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System of mandatory hotel quarantine has been introduced in Northern Ireland

Passenger could be fined if they do not go into isolation

Donegal holiday-makers affected by collapse of tour operator Thomas Cook

A system of mandatory hotel quarantine is being introduced in Northern Ireland.

Passengers who've been in a 'red list' country in the 10 days before arrival will have to book in.

The Department of Health's (DOH) online booking portal opened on Friday evening.

It shows the cost for one adult in one room for 10 days isolation is £1,750.

Currently there are no direct international flights into or out of Northern Ireland.

The system shows the prices for children aged between five and 12 is £325.

There's no charge for those aged under five.

The quarantine will apply to passengers arriving at Belfast City and Belfast International airports.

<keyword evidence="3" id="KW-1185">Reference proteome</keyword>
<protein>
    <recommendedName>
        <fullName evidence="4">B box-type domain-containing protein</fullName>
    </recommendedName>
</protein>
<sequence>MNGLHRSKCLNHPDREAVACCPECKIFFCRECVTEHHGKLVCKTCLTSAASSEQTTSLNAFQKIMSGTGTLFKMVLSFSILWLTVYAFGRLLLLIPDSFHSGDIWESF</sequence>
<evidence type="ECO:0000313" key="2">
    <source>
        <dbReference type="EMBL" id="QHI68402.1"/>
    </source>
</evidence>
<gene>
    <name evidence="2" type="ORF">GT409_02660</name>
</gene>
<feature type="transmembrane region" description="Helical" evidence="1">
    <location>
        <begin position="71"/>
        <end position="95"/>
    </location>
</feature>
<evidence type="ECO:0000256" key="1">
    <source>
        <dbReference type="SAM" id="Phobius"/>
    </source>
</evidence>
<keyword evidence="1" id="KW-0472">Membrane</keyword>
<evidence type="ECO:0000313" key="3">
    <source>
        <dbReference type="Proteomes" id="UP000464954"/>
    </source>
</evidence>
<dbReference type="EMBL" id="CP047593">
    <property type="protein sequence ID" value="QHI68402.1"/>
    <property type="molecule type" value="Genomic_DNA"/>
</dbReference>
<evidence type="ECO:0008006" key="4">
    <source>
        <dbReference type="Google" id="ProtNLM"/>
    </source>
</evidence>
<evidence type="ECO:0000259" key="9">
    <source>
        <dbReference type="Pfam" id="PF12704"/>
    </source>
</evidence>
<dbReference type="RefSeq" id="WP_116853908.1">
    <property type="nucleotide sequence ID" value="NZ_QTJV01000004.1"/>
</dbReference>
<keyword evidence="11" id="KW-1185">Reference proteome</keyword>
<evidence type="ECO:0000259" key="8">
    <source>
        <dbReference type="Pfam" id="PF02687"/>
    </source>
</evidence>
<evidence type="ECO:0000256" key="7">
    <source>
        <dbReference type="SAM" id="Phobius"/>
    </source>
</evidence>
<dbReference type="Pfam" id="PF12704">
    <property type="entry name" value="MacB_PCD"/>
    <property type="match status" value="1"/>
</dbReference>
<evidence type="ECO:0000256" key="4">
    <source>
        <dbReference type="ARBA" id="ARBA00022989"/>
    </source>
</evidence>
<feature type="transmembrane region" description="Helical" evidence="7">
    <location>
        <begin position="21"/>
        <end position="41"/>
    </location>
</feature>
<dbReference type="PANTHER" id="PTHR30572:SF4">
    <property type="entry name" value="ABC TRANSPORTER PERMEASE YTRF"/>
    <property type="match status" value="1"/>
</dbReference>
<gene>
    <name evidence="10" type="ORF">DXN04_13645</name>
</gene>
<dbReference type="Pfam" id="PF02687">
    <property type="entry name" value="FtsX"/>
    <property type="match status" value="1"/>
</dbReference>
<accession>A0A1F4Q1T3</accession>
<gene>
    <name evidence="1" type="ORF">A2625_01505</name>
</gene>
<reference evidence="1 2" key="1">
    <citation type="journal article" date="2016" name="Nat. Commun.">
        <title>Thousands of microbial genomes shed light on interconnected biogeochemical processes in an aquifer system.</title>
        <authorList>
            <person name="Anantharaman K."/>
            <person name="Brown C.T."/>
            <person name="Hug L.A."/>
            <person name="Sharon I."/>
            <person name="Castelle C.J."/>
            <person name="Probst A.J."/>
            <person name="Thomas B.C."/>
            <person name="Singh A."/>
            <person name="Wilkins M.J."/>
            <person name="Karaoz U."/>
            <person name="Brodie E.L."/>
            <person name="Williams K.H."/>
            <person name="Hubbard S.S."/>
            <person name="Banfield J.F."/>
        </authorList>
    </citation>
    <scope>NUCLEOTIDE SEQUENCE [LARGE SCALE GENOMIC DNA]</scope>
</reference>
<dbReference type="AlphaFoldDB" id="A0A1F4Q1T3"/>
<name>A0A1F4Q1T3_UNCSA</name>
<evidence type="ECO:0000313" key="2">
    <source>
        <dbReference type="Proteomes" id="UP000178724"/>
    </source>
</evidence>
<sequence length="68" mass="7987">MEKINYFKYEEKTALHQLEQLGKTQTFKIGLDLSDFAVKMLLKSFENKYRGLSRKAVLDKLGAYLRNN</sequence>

When international flights resume, passengers arriving from, or who have passed through countries outside the Common Travel Area in the previous 10 days will have to pay for a 'managed isolation' package.

That will include collection at the airport, transfer to a quarantine hotel, food and drinks - and PCR test kits.

A DOH spokesperson said: "These measures are to stop the spread of potentially harmful variants into Northern Ireland.  Anyone not complying with the regulations may be refused boarding by the airline or carrier and/ or fined on arrival."

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